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Targeting risk factors for impaired wound healing and wound complications after kidney transplantation.

Research paper by E E Røine, I T IT Bjørk, O O Oyen

Indexed on: 14 Sep '10Published on: 14 Sep '10Published in: Transplantation Proceedings



Abstract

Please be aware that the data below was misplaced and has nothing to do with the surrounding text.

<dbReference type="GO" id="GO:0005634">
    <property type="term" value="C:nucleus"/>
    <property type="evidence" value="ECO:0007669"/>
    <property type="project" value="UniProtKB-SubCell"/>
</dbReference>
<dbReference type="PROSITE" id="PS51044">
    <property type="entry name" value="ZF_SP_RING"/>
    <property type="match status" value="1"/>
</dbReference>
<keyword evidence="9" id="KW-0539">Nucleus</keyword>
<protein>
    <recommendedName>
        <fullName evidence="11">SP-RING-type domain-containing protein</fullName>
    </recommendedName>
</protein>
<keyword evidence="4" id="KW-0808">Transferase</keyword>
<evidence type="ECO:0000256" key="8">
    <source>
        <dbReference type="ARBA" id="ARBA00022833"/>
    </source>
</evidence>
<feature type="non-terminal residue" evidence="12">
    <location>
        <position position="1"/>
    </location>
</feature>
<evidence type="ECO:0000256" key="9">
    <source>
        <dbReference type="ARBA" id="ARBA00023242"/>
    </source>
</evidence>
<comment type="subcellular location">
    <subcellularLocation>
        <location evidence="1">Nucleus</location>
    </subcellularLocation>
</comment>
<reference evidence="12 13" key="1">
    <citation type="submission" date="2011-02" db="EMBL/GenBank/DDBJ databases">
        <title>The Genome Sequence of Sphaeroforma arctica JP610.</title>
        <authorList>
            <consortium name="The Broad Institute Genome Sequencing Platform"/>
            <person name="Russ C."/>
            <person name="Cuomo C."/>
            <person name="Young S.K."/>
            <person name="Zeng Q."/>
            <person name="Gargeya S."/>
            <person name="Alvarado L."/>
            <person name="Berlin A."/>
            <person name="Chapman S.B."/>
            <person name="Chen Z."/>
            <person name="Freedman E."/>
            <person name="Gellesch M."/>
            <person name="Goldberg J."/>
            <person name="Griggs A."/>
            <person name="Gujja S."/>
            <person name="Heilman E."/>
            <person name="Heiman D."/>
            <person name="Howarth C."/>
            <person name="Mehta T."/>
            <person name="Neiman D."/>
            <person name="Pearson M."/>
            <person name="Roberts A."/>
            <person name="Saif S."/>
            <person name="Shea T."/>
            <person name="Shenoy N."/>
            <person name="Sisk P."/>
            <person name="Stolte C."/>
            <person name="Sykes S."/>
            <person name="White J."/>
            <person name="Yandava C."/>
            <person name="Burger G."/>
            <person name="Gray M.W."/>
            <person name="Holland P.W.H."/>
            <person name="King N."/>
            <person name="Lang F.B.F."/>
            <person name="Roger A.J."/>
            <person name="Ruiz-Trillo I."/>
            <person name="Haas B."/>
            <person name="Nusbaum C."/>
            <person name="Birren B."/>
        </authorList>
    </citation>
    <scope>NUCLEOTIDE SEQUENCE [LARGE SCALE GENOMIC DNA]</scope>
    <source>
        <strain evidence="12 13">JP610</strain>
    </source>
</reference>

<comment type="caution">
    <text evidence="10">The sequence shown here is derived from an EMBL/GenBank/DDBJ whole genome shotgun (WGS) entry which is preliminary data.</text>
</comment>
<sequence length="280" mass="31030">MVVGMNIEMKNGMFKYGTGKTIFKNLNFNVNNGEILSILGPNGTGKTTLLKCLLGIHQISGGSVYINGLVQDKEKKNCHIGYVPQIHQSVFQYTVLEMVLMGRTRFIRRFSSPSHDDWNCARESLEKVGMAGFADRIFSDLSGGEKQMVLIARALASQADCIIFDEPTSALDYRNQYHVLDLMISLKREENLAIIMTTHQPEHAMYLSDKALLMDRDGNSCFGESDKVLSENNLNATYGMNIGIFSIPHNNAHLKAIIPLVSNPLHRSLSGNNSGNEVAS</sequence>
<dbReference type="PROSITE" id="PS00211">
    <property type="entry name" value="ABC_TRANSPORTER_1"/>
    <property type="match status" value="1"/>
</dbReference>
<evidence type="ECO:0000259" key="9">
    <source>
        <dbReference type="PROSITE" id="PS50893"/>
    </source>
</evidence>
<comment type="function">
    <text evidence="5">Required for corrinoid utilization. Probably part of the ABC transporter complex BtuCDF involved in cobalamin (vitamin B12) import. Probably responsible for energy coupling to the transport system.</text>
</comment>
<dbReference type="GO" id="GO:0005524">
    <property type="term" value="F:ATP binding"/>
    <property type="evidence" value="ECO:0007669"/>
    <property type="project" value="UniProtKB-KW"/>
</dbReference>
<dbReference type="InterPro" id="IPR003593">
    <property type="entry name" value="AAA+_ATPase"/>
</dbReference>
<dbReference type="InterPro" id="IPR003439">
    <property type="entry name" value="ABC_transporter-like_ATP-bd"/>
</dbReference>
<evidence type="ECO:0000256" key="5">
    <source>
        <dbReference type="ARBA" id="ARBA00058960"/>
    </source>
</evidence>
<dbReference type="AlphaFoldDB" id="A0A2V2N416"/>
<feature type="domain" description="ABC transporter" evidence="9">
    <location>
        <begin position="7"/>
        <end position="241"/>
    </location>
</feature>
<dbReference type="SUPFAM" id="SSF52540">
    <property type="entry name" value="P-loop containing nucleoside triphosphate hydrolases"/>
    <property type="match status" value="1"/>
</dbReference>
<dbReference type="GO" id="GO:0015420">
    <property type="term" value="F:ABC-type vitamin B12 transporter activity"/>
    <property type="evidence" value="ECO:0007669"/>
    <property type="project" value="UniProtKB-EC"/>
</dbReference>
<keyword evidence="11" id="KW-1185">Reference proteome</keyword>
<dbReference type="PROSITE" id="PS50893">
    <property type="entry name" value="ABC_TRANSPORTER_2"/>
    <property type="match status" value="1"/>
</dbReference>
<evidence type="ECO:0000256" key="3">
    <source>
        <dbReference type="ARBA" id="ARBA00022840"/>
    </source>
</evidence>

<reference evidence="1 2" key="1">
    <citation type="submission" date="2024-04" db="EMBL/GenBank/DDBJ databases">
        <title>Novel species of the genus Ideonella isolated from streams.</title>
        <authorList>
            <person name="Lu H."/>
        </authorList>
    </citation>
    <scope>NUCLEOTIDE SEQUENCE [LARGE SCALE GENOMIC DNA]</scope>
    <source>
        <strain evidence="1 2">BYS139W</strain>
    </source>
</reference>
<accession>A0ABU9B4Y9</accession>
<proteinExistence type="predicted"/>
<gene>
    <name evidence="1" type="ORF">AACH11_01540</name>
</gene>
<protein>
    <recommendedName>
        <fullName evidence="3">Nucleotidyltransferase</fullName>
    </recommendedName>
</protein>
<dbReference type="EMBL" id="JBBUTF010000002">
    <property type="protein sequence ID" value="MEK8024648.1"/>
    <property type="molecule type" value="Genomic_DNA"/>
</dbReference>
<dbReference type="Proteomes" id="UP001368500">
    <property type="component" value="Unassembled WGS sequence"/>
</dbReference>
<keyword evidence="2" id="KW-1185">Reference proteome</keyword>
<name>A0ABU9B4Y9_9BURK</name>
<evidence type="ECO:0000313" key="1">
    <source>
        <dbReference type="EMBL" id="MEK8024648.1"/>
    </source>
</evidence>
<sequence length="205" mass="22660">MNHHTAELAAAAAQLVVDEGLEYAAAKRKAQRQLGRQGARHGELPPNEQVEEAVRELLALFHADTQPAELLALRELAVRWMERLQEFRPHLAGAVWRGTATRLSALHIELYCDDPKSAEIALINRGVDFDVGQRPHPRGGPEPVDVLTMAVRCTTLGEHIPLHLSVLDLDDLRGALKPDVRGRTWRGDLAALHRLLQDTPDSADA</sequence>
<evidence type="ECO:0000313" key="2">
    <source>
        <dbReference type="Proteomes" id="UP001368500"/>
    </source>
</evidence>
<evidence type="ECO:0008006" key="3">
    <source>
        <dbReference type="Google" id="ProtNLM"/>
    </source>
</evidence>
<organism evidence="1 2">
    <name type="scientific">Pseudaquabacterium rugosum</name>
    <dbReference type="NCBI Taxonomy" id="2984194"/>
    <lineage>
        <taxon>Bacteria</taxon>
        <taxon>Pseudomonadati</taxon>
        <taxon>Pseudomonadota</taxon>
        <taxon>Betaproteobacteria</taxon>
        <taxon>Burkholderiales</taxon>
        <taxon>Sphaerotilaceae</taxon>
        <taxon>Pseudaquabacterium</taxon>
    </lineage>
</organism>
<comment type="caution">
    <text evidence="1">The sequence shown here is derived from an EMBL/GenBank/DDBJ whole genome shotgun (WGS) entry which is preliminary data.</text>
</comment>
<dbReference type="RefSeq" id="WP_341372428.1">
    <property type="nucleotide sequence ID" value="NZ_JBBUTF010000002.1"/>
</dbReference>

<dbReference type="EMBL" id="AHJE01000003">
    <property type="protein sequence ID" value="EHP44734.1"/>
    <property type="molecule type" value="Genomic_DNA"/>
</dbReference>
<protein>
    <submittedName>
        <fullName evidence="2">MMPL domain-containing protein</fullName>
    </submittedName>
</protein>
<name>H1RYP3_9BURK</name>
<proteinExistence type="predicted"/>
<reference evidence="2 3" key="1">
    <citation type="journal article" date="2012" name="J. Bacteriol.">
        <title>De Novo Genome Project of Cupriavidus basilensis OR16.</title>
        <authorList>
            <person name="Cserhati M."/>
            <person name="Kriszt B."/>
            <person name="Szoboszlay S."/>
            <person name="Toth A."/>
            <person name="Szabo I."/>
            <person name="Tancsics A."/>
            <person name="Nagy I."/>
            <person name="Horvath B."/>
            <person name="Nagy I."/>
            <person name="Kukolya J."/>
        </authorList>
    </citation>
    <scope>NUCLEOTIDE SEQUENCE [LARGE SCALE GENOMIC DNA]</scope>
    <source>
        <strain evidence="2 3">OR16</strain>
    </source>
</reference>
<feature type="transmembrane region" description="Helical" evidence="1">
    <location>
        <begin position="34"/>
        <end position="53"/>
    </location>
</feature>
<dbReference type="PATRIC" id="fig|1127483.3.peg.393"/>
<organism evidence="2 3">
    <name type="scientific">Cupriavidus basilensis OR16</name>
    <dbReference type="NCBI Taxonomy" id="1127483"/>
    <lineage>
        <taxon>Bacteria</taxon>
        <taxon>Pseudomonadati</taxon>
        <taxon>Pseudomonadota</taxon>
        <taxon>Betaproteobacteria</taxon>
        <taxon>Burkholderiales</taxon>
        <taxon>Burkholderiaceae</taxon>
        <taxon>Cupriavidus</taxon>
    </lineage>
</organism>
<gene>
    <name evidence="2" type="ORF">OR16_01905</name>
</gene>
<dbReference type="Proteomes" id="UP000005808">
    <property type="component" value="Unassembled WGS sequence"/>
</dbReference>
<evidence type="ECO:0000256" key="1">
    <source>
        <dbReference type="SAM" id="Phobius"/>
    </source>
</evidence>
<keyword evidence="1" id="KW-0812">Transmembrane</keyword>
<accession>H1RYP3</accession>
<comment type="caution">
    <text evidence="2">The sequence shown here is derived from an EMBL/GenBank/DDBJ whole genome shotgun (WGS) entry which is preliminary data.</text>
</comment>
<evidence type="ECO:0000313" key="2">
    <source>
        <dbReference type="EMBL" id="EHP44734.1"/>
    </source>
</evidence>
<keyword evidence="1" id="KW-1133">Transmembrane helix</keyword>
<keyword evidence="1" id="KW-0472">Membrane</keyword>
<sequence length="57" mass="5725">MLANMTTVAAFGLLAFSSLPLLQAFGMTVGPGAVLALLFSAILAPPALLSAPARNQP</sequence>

Because of potent immunosuppression, impaired wound healing and complications are frequent features after kidney transplantation (KTx).To investigate the incidence and nature of impaired wound healing and complications at a single transplantation center in Norway.Of 226 patients who underwent KTx, 199 (87%) were followed up prospectively for 1 year (2005) via close and meticulous wound inspection.The study revealed a high rate of wound complications (200-250/y) in a high-volume center. Fifty-four patients (27%) experienced prolonged wound healing, defined as gaps, secretions, or wound complications, at 3 to 5 weeks posttransplantation, and 41 patients (21%) had impaired wound healing, defined as gaps, secretions, or wound complications after 5 weeks posttransplantation. In total, 50 patients (25%) required surgical or radiologic reintervention. Complications included lymphocele in 29 patients (14.6%), wound dehiscence in 16 (8.0%), bleeding or hematoma in 10 (5.0%), and infection in 9 (4.5%). Risk factors associated with wound complications included recipient older than 60 years, body mass index greater than 30, hemoglobin concentration less than 10 g/dL, albumin concentration less than 36 g/dL, duration of surgery more than 200 minutes, no subcutaneous sutures, and sirolimus or everolimus therapy. At nominal and logistic regression analysis, recipient older than 60 years, body mass index greater than 30, and no subcutaneous sutures were independent risk factors.Risk factor analysis and previous documentation suggest that wound complications might be counteracted using the following measures: subcutaneous sutures, predialysis transplantation, sealing or ligation of lymphatic trunks, prophylactic fenestration, reduction of corticosteroid load, and avoiding sirolimus/everolimus therapy.